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PinkMonkey.com Digital Library-The Picture of Dorian Gray by Oscar Wilde


117

believe them when I see you. Sin is a thing that writes itself across
a manís face. It cannot be concealed. People talk sometimes of
secret vices. There are no such things. If a wretched man has a vice,
it shows itself in the lines of his mouth, the droop of his eyelids, the
moulding of his hands even.

Somebody-I wonít mention his name, but you know him-came to
me last year to have his portrait done. I had never seen him before,
and had never heard anything about him at the time, though I have
heard a good deal since. He offered an extravagant price. I refused
him. There was something in the shape of his fingers that I hated. I
know now that I was quite right in what I fancied about him. His
life is dreadful. But you, Dorian, with your pure, bright, innocent
face, and your marvellous untroubled youth-I canít believe
anything against you. And yet I see you very seldom, and you
never come down to the studio now, and when I am away from
you, and I hear all these hideous things that people are whispering
about you, I donít know what to say. Why is it, Dorian, that a man
like the Duke of Berwick leaves the room of a club when you enter
it? Why is it that so many gentlemen in London will neither go to
your house nor invite you to theirs? You used to be a friend of
Lord Staveley. I met him at dinner last week. Your name happened
to come up in conversation, in connection with the miniatures you
have lent to the exhibition at the Dudley. Staveley curled his lip,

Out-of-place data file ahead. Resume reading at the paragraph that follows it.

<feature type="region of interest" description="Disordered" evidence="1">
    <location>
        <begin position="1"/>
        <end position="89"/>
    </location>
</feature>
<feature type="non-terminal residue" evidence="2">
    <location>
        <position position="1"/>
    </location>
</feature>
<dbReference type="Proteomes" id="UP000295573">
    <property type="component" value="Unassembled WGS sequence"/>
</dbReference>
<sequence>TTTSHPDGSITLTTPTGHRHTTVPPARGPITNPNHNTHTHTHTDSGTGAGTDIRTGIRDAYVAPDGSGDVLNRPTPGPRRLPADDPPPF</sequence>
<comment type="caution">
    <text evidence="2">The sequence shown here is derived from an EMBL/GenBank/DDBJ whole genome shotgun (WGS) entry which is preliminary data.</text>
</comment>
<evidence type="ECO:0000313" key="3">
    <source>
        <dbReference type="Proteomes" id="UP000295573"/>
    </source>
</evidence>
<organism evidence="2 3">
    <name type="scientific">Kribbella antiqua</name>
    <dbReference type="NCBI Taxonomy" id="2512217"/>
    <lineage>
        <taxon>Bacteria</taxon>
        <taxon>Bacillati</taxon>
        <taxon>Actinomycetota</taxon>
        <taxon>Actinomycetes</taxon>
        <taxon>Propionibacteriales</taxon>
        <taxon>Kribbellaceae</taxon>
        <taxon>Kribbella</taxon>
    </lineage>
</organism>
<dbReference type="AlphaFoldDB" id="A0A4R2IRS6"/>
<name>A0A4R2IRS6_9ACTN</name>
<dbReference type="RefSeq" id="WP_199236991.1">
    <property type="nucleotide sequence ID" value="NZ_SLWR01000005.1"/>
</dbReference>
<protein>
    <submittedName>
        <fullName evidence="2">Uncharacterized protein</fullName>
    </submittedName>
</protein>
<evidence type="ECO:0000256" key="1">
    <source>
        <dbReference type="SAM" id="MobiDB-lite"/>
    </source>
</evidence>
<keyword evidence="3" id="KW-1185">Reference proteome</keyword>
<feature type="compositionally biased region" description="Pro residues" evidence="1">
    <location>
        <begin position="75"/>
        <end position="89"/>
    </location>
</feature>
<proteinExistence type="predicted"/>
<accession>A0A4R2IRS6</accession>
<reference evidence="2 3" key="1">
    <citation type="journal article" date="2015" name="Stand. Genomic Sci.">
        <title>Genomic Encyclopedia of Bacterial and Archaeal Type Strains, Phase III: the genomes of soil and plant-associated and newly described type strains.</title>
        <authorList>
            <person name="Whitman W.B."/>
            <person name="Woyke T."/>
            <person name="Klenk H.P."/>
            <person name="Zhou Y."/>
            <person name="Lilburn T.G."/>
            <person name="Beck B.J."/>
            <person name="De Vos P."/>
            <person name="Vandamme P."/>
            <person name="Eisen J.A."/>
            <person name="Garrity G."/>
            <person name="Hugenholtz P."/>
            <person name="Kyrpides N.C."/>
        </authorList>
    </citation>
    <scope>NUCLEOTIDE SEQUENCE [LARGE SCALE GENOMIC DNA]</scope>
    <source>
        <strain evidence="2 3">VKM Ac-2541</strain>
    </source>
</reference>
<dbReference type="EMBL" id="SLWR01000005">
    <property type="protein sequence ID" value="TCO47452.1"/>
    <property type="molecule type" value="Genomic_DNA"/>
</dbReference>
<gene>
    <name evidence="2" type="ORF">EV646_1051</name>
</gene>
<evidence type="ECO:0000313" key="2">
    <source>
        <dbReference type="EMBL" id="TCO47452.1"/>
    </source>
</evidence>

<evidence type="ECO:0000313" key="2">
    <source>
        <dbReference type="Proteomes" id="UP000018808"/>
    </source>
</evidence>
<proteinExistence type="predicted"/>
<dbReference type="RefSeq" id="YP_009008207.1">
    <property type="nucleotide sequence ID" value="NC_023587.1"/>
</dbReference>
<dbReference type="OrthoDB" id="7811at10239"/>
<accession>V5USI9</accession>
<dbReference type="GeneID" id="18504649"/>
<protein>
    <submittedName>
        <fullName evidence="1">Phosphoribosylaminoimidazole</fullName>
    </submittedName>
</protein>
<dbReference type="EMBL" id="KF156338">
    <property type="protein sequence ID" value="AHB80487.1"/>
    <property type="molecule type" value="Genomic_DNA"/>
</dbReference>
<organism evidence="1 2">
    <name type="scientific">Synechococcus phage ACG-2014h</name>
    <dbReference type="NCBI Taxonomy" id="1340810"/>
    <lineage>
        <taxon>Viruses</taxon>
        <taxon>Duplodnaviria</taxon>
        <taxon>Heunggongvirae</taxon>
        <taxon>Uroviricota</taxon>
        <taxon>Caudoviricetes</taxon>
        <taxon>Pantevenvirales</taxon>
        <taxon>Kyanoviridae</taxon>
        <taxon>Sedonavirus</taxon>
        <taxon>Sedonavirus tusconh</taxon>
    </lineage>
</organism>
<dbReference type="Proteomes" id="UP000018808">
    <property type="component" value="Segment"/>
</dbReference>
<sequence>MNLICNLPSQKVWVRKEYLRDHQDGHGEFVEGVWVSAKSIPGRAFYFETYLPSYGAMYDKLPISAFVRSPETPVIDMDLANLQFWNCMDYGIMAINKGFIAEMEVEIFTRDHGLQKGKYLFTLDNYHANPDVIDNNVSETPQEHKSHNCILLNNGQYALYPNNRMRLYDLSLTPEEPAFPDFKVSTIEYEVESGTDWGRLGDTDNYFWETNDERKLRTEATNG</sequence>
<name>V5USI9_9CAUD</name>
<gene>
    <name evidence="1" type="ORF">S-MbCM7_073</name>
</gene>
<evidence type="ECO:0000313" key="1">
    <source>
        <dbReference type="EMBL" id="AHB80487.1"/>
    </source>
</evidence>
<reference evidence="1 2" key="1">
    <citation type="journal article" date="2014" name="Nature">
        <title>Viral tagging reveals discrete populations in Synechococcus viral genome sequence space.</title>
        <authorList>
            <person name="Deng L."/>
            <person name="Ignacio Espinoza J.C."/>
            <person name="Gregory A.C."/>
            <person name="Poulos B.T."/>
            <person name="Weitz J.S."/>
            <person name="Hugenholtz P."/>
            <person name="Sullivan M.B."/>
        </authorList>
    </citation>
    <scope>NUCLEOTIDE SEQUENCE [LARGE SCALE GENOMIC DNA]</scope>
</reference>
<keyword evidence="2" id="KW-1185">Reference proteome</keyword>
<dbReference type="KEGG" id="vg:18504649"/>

and said that you might have the most artistic tastes, but that you
were a man whom no pureminded girl should be allowed to know,
and whom no chaste woman would sit in the same room with. I
reminded him that I was a friend of yours, and asked him what he
meant. He told me. He told me right out before everybody. It was
horrible! Why is your friendship so fatal to young men? There was
that wretched boy in the Guards who committed suicide. You were
his great friend. There was Sir Henry Ashton, who had to leave
England, with a tarnished name. You and he were inseparable.
What about Adrian Singleton, and his dreadful end? What about
Lord Kentís only son, and his career? I met his father yesterday in
St. Jamesís Street. He seemed broken with shame and sorrow. What
about the young Duke of Perth? What sort of life has he got now?
What gentleman would associate with him?Ē

ďStop, Basil. You are talking about things of which you know
nothing,Ē said Dorian Gray, biting his lip, and with a note of
infinite contempt in his voice. ďYou ask me why Berwick leaves a
room when I enter it. It is because I know everything about his life,
not because he knows anything about mine. With such blood as he
has in his veins, how could his record be clean? You ask me about
Henry Ashton and young Perth. Did I teach the one his vices, and
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